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Decision on how the European Commission dealt with a request for public access to a letter concerning a report on an investigation into a fatal train accident in Spain (cases 710/2022/OAM and 716/2022/OAM)

Wednesday | 09 November 2022

The cases concerned how the European Commission dealt with two requests for public access to a letter sent by the Spanish authorities to the Commission concerning a report by the EU Agency for Railways in relation to a train accident in Spain in which 79 people died. The Commission initially refused access to the requested letter. The complainants asked the Commission to reconsider its position, but did not receive a final reply to their requests within the applicable deadlines.

The Ombudsman asked the Commission to reply without delay to the complainants’ requests. The Ombudsman inquiry team also inspected the letter in question. Based on the review of the letter, the Ombudsman was not convinced by the Commission’s arguments to refuse public access and asked to meet with the Commission to obtain more information.

The complainants informed the Ombudsman that, in the meantime, the letter had been disclosed by the Spanish authorities at national level. Since both complainants have now obtained access, no further inquiries into these cases are justified and the Ombudsman closes them.

Decision on the Innovation and Networks Executive Agency's (INEA) refusal to grant full public access to a document related to the Lyon-Turin base tunnel project (case 465/2021/VB)

Thursday | 27 January 2022

The case concerned the Innovation and Networks Executive Agency’s (INEA) refusal to grant full public access to an amendment to a grant agreement concerning the Lyon-Turin base tunnel project. INEA argued that full disclosure of the document would harm the commercial interests of the entities involved in the project and undermine the privacy and integrity of individuals.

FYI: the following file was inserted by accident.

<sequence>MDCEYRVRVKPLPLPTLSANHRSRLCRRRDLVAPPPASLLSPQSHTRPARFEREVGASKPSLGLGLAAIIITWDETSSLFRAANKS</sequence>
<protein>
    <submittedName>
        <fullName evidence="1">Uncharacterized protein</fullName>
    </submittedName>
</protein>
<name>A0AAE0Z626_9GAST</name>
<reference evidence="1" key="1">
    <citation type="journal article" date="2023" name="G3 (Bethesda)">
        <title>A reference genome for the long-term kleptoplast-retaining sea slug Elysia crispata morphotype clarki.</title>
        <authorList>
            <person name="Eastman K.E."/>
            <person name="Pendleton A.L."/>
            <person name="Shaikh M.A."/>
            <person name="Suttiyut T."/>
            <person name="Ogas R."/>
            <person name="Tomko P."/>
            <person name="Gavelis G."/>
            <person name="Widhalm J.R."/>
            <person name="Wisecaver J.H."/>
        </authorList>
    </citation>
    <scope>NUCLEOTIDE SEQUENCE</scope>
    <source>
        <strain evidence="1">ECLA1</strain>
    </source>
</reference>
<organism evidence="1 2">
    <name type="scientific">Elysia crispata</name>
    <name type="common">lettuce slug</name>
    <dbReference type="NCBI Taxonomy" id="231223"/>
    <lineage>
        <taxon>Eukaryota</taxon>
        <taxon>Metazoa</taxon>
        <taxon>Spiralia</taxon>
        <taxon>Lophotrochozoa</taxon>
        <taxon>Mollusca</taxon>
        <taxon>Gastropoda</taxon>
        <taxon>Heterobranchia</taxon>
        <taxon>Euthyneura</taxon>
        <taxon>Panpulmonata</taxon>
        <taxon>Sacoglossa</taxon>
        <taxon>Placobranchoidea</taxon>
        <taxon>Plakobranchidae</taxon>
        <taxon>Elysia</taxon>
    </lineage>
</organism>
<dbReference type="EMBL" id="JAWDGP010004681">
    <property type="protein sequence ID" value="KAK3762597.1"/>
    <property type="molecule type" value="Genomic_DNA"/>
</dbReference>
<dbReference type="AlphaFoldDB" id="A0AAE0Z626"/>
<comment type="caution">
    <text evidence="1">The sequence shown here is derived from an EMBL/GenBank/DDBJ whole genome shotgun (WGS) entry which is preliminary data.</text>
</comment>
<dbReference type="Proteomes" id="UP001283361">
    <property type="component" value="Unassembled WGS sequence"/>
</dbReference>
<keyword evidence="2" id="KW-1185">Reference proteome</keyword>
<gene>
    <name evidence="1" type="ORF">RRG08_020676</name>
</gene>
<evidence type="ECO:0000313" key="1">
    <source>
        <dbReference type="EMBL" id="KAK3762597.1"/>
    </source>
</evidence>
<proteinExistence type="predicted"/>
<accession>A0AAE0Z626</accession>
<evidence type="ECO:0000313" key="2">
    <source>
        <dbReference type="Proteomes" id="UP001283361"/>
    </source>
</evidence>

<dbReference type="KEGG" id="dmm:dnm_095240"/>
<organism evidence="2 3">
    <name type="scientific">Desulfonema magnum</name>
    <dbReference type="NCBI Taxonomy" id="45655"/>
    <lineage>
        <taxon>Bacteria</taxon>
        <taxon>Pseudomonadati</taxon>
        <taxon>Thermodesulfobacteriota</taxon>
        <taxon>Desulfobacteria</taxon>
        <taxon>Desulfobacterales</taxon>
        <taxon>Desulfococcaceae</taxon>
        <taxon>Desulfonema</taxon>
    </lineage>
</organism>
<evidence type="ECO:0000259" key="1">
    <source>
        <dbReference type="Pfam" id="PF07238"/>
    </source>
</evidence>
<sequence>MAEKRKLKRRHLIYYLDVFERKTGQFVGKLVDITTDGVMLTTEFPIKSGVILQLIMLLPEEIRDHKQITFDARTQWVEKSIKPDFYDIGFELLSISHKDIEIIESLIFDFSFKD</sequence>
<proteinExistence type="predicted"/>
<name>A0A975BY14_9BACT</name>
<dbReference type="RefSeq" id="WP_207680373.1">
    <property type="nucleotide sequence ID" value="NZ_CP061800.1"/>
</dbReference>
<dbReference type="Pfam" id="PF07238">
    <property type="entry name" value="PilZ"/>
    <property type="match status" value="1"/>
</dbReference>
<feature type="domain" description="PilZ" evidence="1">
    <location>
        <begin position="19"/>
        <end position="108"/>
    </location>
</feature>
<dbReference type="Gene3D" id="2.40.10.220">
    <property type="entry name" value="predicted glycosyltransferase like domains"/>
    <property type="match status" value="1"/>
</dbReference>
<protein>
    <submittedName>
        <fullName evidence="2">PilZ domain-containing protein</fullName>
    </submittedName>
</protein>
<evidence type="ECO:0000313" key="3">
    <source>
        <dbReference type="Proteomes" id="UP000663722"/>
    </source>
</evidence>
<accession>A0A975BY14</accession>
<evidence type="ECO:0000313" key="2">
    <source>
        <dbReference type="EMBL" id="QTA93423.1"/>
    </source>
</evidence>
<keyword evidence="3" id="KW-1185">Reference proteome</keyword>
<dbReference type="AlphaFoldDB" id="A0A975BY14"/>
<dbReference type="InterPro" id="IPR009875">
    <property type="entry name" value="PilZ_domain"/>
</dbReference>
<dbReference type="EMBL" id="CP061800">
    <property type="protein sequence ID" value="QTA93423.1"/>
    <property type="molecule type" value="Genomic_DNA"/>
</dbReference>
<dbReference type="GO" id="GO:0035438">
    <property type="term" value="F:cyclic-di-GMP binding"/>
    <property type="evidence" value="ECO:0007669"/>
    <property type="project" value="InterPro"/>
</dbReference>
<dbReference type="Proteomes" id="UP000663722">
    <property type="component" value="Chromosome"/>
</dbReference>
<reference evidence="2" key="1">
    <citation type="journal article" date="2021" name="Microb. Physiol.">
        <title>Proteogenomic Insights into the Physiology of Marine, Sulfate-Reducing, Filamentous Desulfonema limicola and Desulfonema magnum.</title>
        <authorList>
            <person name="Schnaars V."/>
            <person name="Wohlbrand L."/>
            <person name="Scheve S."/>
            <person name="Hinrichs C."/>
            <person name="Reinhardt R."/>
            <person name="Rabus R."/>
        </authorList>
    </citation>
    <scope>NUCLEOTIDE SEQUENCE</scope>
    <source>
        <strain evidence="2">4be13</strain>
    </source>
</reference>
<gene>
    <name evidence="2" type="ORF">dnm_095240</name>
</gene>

Based on an inspection of the requested document, the Ombudsman considered that there was an overriding public interest in disclosing information related to delays in completing the project. The Ombudsman therefore proposed to the European Climate, Infrastructure and Environment Executive Agency (CINEA), which succeeded and replaced INEA on 1 April 2021, to review its position on the complainant’s request, with a view to granting the widest possible public access.

In its reply, CINEA agreed to grant wider access to the document. It argued, however, that further disclosure would undermine public security. It also noted that the public security exception in the EU’s law on public access to documents is absolute and cannot be overridden by a public interest.

The Ombudsman noted that the Agency had not previously relied on the public security exception and considered the reasoning provided by CINEA to that effect insufficient. She therefore suggested that CINEA provide the complainant with an appropriate statement of reasons supporting the application of the public security exception.

In reply, CINEA agreed to provide additional information to the complainant. The Ombudsman considers the additional information sufficient to ascertain the reason for CINEA’s reliance on the public security exception. In view of this additional information, the Ombudsman also considers it reasonable for CINEA to invoke the public security exception in this case.

As CINEA agreed to follow the Ombudsman’s suggestion, the Ombudsman closed the case with the conclusion that no further inquiries are justified.